8. #8
    Prior Member Tim Digger's Avatar
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    I have more suits wet and dry than any other bit of equipment. One size does not fit all. From what you say a light weight travel dry suit with socks not boots (use wet suit bootees over the dry suit, and maybe a full one piece 3mm for really warm water. The dive shows are a good place to pick up the latter.
    Evolution is great at solving problems. It's the methods that concern me.
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  9. #9
    TDF Member kingfisher's Avatar
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    Quote Originally Posted by Mikael View Post
    In a thick wetsuit diving in temperate water such as the UK is doable near enough year round. However thick suits are pain to get in and out of and you can get very cold between dives especially if the wind picks up. For comfort and ease of donning a drysuit is best suited for UK waters and colder.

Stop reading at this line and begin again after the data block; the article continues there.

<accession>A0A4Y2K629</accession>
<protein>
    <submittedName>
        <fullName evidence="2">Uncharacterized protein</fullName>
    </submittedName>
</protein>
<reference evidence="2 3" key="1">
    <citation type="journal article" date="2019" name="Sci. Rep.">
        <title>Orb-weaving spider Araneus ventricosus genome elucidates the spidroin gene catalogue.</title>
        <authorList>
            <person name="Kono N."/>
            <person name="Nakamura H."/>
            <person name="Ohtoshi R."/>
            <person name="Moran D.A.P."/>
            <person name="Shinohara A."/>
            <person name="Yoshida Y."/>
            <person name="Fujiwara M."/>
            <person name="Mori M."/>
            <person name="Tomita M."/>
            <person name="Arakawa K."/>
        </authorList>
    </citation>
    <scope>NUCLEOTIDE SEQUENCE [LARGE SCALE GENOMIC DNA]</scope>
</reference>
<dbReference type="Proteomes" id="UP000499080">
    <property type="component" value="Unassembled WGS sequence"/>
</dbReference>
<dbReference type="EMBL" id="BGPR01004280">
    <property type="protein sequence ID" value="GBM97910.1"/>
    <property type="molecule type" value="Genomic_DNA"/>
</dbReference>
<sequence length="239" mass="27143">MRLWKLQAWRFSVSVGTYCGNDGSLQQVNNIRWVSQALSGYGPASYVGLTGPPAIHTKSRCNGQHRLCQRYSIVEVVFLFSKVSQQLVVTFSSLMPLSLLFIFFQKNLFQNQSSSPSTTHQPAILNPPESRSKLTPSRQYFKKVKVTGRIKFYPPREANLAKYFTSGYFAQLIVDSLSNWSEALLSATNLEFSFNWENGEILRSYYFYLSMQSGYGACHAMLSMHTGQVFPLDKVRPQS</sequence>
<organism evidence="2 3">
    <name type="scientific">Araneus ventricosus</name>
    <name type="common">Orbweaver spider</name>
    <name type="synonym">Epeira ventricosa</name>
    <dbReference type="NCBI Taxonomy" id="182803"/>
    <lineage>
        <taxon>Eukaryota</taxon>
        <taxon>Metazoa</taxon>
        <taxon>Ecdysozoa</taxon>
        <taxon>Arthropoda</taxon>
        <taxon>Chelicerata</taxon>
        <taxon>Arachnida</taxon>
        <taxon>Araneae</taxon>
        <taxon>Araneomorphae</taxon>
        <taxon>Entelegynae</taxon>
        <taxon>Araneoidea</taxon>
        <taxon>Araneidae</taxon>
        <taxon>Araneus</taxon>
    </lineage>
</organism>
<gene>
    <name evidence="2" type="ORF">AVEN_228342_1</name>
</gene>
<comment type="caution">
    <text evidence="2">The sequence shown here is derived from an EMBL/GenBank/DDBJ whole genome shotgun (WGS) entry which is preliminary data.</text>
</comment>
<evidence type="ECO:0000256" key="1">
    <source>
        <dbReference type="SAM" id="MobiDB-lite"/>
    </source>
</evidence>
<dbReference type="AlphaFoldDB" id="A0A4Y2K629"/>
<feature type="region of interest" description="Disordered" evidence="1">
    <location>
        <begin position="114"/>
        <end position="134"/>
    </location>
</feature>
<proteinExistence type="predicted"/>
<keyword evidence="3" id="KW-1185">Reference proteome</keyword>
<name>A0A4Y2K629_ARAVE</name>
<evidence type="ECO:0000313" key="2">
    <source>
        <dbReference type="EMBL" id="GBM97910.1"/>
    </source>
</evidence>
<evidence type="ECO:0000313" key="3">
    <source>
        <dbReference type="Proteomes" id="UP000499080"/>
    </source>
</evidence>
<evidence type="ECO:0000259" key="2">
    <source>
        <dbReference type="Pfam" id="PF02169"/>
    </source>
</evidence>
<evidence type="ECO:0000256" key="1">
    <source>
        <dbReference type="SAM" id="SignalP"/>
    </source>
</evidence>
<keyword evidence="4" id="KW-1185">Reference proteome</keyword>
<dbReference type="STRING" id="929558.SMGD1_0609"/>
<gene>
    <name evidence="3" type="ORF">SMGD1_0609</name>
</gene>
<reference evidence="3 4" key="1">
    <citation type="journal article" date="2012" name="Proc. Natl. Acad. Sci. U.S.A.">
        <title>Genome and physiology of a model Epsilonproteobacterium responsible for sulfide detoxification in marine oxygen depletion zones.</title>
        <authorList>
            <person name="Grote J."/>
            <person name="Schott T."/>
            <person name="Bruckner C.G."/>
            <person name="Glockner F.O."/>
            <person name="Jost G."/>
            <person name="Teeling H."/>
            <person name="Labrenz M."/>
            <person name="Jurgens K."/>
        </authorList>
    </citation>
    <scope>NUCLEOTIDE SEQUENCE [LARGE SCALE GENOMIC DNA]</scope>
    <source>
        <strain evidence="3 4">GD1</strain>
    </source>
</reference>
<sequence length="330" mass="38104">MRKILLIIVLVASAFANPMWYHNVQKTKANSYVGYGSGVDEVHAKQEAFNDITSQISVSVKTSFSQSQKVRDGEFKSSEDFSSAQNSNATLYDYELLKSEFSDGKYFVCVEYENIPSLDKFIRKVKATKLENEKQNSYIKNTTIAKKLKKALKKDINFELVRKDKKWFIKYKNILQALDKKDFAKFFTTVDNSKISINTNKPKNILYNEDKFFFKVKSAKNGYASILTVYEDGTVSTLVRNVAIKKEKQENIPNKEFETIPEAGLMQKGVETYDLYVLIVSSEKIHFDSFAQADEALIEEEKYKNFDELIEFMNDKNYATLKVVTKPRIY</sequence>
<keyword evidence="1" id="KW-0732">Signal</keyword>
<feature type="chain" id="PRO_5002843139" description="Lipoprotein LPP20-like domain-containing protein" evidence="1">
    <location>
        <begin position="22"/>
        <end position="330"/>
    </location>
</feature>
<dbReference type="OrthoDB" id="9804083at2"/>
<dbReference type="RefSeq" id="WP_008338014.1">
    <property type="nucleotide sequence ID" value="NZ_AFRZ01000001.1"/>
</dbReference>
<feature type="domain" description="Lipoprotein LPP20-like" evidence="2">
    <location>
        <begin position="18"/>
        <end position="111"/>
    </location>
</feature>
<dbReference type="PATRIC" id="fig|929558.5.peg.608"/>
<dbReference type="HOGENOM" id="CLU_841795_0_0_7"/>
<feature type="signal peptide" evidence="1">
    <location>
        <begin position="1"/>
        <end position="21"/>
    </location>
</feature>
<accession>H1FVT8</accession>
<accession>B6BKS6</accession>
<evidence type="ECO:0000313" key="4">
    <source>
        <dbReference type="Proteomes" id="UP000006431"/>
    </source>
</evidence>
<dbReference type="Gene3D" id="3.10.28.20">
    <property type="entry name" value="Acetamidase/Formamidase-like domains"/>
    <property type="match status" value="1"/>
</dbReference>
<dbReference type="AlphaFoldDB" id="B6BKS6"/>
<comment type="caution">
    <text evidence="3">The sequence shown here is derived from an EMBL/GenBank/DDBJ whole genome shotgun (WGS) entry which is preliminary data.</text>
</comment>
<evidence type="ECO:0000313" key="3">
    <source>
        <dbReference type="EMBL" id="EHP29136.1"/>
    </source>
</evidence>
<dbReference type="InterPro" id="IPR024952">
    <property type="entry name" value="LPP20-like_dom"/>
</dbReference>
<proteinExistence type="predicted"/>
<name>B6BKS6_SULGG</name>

Depending on where you are planning to go in SE Asia you may find that swimming trunks is enough as some waters can be up around 28 degrees C. In other instances a shorty or even 3mm fully body wetsuit is preferable. Here you will often find that wetsuit is included in equipment hire. Personally I would not rush out to buy something for tropical diving yet. Use what the centre has and travel lighter.

    For back home start looking into drysuits.


    Ask yourself why you want to dive - pleasure I presume.

    When people say you can "get away with" or it is "do-able" to dive in a wet suit, what that means is you can just about tolerate the cold long enough for a short dive. Then you freeze in the surface interval, just sufficiant to convince yourself you can do another dive, but only do a short dive cos its that cold. -Is that the sort of diving you want? I doubt it. If you get a reasonable drysuit, you can dive in icy cold conditions (3-4deg) up to cool (14 or 15deg or higher) and feel lovely and comfortable, all you need to change is the warmth of your undersuit - from a thick wooly bear, to just a rash vest and in most cases you are talking none dive specific clothing.

    When you go to the warm tropics you can hire the gear until you decide what type of wet suit(s) are best for you.

    My recommendation is to go for a neoprene dry suit as a priority, then in time a couple of wet suits and add to it if you feel inclined

    Enjoy your diving.